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pallidin

Fear of death

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Socrates once stated that there is no use fearing what we don't know.   The only thing that makes death terrible is the fear behind it and the selfishness of the people in that will survive the aftermath. 
I still do have a fear of Nietzsche demon. 
My understanding from what we know of the universe has caused me to speculate that not only is death an illusion, but that we are destined to return as ourselves again and again and again for eternity forced to live out experience exactly as we had done the previous time.

I really hope I'm wrong.

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quiXilver

I get the notion of resonance of life and the patterns repeat, but change is one of the few constants in the apparent universe.

I don't get bogged down in the assumption that every life is identical to the last.

 

Nature is flow.  Life and all of us are fluid, flowing verbs, not static nouns.

Nothing is static and unchanging.

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Leppart

Fear of death? Death ends all pain.

I fear of having a life after death, I'd rather have my soul completely dissipate into thin dust, thus ending our thoughts and mind like before we were born.

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quiXilver

Life is a process of constant grasping and consuming of other life, in various forms, to maintain its own inertia.

It is at its core a selfish, acquisitional process.

Decay is the utter release of this process and a return and giving away of what has been used for a time, by awareness.

 

Death always calls us home, because death is a more loving process than life.  It's giving.

Death and decay are nurturing to all other life.  Where as living is consuming.

Both are aspects of one coin... one process.

 

 

Edited by quiXilver
edit to add a thought

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Sherapy
On 9/15/2017 at 4:27 AM, Perdurabo said:

“You best start believing in ghost stories, Miss Turner… you’re in one!”

So says Captain Hector Barbossa in the first Pirates of the Caribbean movie. I have rarely enjoyed a Hollywood line more than this one. It’s creepy. It’s ironic. It’s humorous. But most of all, it’s true.

Once upon a time, (like you perhaps?) I believed myself to be a single individual of an advanced ape-like species living in a solid, somewhat clockwork universe. I say “clockwork” because this existence seemed regulated by chain-reactions and set in a framework called Time. I say “somewhat” because the whole thing was always a little fuzzy around the edges. Like I was being forced to concentrate on a single character in a play I had not written. I had a beginning that I could not remember and would face an ending that I could not predict. Sound and fury, signifying nothing and rounded with a sleep. (Sorry. Bard-o moment!)

Just about every religion and belief system in the world holds to the idea of some kind of afterlife. Heaven or hell; reincarnation; tunnels and white lights. Even some atheists express a hope that their “energy” might continue on in some different form.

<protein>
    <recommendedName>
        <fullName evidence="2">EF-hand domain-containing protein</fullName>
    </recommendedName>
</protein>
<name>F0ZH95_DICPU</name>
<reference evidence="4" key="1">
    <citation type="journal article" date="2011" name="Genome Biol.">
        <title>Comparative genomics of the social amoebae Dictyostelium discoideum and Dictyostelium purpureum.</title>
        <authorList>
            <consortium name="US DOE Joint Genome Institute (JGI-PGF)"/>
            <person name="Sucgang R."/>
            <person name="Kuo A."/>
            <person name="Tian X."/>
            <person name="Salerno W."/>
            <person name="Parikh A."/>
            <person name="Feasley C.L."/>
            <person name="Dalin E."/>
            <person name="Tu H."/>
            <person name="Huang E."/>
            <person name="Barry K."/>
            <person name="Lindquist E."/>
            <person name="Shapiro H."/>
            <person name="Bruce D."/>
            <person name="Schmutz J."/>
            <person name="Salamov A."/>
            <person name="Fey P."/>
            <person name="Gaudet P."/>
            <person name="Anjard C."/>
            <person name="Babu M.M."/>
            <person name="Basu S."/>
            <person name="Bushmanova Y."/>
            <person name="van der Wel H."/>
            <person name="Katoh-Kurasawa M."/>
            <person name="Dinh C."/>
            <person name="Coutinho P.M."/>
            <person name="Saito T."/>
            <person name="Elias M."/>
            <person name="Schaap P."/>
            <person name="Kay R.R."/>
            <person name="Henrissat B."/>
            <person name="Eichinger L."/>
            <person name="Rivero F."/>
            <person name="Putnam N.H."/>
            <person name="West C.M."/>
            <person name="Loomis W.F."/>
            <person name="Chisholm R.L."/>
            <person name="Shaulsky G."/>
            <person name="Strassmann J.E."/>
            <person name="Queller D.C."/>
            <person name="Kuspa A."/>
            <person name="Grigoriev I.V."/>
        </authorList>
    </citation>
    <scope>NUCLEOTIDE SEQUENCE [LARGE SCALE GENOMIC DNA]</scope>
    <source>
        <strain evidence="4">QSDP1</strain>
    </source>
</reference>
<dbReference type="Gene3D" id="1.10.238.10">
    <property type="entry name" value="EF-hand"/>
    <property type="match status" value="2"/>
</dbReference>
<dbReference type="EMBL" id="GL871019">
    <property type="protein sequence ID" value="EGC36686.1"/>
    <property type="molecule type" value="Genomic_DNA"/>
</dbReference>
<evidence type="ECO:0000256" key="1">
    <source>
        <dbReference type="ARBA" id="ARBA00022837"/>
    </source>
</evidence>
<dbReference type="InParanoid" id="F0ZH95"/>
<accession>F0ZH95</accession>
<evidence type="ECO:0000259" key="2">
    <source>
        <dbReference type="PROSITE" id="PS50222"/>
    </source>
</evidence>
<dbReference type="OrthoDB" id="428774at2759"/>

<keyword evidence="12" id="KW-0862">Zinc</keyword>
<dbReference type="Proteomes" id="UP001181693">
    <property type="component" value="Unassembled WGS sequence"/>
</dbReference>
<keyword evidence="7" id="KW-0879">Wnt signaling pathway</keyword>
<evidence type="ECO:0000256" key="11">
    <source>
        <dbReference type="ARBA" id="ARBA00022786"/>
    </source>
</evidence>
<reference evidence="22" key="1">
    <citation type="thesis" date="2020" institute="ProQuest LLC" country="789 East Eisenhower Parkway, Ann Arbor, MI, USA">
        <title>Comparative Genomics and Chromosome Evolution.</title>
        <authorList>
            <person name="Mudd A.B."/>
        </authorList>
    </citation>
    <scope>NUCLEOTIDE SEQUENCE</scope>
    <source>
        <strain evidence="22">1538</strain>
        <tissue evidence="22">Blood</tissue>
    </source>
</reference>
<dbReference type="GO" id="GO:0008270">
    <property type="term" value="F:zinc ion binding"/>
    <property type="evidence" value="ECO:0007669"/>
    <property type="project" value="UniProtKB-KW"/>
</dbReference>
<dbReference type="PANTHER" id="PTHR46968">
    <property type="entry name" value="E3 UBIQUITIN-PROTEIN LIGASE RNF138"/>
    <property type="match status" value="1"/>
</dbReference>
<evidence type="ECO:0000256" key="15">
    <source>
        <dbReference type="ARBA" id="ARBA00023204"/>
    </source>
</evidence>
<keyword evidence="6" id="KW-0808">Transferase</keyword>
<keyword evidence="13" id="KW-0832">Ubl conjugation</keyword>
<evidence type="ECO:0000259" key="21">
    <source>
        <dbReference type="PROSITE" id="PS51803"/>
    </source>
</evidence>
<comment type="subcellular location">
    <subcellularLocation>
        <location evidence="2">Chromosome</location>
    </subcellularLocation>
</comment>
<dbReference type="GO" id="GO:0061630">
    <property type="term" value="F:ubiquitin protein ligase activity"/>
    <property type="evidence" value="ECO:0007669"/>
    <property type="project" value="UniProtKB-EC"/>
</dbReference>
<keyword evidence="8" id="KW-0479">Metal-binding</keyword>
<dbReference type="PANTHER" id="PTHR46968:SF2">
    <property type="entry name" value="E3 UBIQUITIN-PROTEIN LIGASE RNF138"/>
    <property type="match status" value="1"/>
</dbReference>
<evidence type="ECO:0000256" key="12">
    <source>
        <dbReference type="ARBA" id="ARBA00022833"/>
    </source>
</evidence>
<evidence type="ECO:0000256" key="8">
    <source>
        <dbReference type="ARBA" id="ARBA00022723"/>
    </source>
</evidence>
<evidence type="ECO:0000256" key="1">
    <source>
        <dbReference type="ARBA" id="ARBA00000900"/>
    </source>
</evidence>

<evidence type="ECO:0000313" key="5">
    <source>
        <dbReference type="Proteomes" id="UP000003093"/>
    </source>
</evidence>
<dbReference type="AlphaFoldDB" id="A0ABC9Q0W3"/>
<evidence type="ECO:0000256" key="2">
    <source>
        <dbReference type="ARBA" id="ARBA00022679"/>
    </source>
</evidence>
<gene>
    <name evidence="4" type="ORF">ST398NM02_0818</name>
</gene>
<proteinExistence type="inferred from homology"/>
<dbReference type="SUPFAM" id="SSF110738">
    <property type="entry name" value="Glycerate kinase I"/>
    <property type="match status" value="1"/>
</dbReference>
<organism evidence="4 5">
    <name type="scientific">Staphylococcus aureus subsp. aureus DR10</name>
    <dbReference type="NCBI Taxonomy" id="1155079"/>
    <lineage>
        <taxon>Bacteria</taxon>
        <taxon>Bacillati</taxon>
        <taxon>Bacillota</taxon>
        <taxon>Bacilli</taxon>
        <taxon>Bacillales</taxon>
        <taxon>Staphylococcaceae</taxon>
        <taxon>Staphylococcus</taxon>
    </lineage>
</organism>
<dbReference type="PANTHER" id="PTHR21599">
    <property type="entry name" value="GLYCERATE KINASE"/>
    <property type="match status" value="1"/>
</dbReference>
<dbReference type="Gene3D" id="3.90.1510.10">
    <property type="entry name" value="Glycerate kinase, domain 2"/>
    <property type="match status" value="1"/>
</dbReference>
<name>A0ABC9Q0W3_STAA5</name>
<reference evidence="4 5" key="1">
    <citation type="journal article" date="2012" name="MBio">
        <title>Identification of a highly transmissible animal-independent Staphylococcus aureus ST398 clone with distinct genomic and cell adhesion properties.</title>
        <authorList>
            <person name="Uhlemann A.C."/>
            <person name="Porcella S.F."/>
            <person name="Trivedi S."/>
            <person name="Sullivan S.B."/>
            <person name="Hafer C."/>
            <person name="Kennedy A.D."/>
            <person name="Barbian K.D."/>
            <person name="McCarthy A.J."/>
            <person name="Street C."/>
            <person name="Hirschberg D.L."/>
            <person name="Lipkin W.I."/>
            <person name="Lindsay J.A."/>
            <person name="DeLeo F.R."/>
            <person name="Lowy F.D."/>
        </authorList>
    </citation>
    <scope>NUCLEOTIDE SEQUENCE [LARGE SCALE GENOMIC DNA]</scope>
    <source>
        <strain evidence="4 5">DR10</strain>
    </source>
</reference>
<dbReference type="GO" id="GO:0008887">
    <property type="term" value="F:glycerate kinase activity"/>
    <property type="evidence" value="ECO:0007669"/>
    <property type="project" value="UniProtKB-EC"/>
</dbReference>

Most people know they are going to die. Since very few of them know what will happen to them afterwards, they avoid thinking about it. There is fear. There is hope. But mostly, there is ignorance.

When I was a young man and newly Enlightened, I would drive my friends crazy with my detachment. More than once they feared me suicidal because I would so often give away my possessions. “Dude,” they would say, “you need to come down to earth and quit trying to see everything from God’s point of view!”

So I tried. I walked the common path. Son; student; worker; husband; father. Many adventures, few regrets. However, as Oliver Holmes once so rightly observed, “A mind that is stretched by a new experience can never go back to its old dimensions.”

I am no different or better than any other single individual of this advanced ape-like species. I’ve merely climbed a little higher than most so my horizon goes a bit farther out. I can tell you what I see out there though. There is no death. There is no afterlife. There is no spirit world that follows this physical world. There is only the spirit world. An endless Dream where you call the shots (or don’t) according to your own will. What happens when you “die”? Whatever you want.

How scary is that?

So you best start believing in ghosts, Pallidin… You are one!

"I've merely climbed a little higher than most so my horizon goes a bit farther out. I can tell you what I see out there." I am noting the use of "I", "my", "I can tell you", and IMHO calling yourself "enlightened" is ego bravado. 

Some people do know they are going to die and whether they face death in fear or acceptance is their choice, their call, and either way they are not better than or less than because of it. 

With that being said, it sounds like you have found a way to cope with your fear of death and good for you, but ask yourself why do others need to see it your way? This is a rhetorical question.

Perhaps you are seeking validation, needing to be right about this. Thank you for reading my opinion  if you do and this is only my two cents, for whatever it is worth and it may be nothing and that is fine with me too.

Nonetheless, welcome to UM. 

 

 

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